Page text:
Need to get new prescription eyeglasses? You can shop for these using your Flexible Spending Account and pick from a variety of brands. Shop For Glasses
Looking for different items to take care of your eyes?Our FSA Store eye care bundle contains multi-purpose disinfecting solution, rewetting drops, a hot or cold therapy eye mask and much more. Get the Eye Care Bundle
Cold weather can not only be harsh on our skin, but can also affect our eyes. Learn about winter eye care tips from FSAstore.com and use your FSA!
Cold weather can not only be harsh on our skin, but can also affect our eyes. From dry air to sharp sunlight, there are numerous conditions that will strain eyesight.
Here are some winter eye care tips from FSAstore.com (also relying on the expertise of health care professionals cited by EveryDayHealth.com):
Wear protective eye gear. Prescription glasses and prescription sunglasses do their part to cover our eyes. According to Anne Sumers, MD, an ophthalmologist cited by EveryDayHealth.com, "Sunlight reflected off the snow can actually sunburn the cornea in the winter." In addition to sunglasses, you may also want to get FSA-eligible sunscreen to protect your skin from harsher elements of winter.
Keep your eyes moist. Winter can produce dry eyes, but you can easily keep your eyes moist with special lubricated eye drops. According to Sumers as mentioned on EveryDayHealth.com, "Cold, dry air can irritate eyes, and indoor heaters also eliminate moisture from the air, which can lead to burning and blurry vision." And she adds, "People mistake this for an allergy or infection, but it's just natural tears drying out."
Make sure to drink enough water. Hydration is of course important year-round, but the dryer and colder conditions of winter can also affect your body.
Avoid contacting your eyes with your hands. Germs can easily spread and causing further irritation, and touching your eyes could also cause additional strain.
Take proper care of your contact lenses. Don't leave your contact lenses in too long. Make sure to clean them with the appropriate contact lens solution, and replace them when necessary.
Visit anophthalmologistfor yearly eye exams.As the end of year approaches, it's not too late to schedule an eye exam and get new prescription glasses or contact lenses, if necessary. You can use your FSA for eye care treatments and products.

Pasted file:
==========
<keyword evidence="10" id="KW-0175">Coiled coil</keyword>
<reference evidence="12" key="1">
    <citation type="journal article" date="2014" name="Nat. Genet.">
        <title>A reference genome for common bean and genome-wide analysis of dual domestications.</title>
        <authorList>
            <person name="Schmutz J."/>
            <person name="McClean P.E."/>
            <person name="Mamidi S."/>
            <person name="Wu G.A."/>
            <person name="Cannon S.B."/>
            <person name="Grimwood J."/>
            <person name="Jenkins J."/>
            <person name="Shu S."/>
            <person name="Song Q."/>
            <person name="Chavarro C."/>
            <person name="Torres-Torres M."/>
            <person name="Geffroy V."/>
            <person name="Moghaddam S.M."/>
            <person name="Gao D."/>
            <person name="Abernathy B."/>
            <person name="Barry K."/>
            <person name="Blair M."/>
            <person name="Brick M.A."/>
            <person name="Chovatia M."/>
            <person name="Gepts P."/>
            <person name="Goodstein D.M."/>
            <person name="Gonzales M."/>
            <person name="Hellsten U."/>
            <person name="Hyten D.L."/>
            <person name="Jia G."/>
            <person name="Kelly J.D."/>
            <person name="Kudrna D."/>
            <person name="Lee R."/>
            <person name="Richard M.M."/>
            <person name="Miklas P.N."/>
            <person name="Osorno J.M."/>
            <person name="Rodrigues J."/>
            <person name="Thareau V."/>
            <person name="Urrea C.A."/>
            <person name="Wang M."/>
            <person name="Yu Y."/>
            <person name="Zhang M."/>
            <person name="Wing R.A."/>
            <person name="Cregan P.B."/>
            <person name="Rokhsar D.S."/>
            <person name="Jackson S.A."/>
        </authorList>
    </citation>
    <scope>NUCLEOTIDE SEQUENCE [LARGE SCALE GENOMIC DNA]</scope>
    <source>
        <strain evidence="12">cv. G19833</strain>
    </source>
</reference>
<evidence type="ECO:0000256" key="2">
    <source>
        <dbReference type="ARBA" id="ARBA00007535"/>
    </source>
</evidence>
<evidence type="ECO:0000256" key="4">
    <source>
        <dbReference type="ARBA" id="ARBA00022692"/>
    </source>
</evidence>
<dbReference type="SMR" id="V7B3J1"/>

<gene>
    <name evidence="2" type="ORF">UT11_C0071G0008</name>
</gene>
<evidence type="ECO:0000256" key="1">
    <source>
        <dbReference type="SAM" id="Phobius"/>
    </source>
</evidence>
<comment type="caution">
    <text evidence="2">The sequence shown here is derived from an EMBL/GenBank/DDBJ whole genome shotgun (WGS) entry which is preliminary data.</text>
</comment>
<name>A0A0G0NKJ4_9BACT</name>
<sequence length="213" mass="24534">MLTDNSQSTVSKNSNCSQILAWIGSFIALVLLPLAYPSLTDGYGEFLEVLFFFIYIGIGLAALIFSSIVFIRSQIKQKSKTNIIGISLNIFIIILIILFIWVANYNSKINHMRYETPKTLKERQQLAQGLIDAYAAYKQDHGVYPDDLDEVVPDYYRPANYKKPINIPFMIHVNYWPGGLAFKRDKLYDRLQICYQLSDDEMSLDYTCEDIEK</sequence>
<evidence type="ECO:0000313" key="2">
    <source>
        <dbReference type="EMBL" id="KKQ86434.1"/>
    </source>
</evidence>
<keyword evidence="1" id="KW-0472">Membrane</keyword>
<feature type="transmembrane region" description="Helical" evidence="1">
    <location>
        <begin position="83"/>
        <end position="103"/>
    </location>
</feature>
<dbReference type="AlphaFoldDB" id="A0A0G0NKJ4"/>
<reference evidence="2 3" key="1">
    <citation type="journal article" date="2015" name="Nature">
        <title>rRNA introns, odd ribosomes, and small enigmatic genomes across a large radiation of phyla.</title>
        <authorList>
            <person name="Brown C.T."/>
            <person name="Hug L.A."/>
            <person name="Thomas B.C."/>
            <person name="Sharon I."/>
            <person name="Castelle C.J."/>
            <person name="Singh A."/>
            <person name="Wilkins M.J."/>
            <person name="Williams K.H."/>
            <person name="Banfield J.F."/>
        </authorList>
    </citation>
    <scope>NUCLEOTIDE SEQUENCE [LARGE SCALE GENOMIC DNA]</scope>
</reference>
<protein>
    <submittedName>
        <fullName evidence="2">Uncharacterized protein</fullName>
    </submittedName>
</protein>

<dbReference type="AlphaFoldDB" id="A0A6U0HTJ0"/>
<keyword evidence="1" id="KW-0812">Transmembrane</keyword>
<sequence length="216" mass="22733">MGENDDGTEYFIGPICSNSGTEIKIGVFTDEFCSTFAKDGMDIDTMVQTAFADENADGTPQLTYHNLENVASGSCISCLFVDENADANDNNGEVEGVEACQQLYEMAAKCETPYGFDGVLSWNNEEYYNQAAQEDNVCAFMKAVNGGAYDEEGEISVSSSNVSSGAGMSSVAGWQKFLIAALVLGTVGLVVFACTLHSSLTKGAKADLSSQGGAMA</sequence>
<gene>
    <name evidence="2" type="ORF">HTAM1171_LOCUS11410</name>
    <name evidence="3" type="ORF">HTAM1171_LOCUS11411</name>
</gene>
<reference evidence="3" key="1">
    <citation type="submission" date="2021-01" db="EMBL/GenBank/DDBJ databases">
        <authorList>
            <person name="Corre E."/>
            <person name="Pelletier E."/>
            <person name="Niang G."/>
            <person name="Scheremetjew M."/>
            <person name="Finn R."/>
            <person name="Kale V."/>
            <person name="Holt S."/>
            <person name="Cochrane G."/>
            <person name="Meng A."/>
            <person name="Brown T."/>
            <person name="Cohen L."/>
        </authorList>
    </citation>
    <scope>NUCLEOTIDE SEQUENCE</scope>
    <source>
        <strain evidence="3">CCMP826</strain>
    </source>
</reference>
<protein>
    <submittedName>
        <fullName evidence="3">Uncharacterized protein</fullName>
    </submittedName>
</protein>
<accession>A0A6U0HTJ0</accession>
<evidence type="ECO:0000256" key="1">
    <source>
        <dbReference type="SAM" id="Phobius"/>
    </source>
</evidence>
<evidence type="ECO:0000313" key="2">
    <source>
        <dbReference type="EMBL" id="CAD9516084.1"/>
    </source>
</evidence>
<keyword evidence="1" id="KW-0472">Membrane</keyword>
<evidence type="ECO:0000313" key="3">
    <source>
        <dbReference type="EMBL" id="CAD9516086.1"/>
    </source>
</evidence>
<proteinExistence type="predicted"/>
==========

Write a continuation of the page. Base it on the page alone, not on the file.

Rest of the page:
Are contact lenses FSA eligible? Yes, buy them with your flex spending account, and contact lenses are great alternatives to glasses for vision correction.
Yes! You can use your Flexible Spending Account (FSA) to shop for contact lenses. Contact lenses are great alternatives to glasses for vision correction. There are a lot of differences to consider when choosing the right kind of contact lenses for you. One major distinction is that of duration. You can choose to wear dailies, which are disposable contacts you throw away at the end of each day and replace with a fresh one the next day.
You can also choose extended wear contact lenses that can be worn anywhere from up to 7 days to one month depending on what option you choose.
Learn more about daily vs. extended time contact lenses
These lenses are placed in the eyes in the morning and taken out before going to bed. They are not designed to be left in the eye overnight and are disposed of on a daily basis.
Some advantages this type of contact lens offers include reduced time caring for lenses and not having to buy contact lens solutions and storage for lenses. It takes a short period of time to get comfortable with dailies, and it's great for people with active lifestyles since it is more difficult to dislodge.
However, It can be dangerous to wear daily wear contact lenses for an extended time period. With daily wear contact lenses, the material is different and doesn't allow as much oxygen to reach the surface of the eye.
Extended contact lenses are commonly prescribed to be worn for two weeks at a time in the U.S, but time span varies depending on the brand. These are designed to allow more oxygen to reach the surface of your eye and have been approved by the FDA for overnight usage. While 7 days technically means 7 days and nights, it is recommended that you take your contacts out before sleeping to allow your eyes to breathe at night.
Extended wear contact lenses are ideal for people with healthy eyes, who are looking for convenience, and have strong prescriptions as it allows good vision round the clock. It is also ideal for those who have irregular work schedules with which maintenance of daily lenses would interfere.
Read more via http://www.aoa.org/patients-and-public/caring-for-your-vision/contact-lenses/advantages-and-disadvantages-of-various-types-of-contact-lenses?sso=y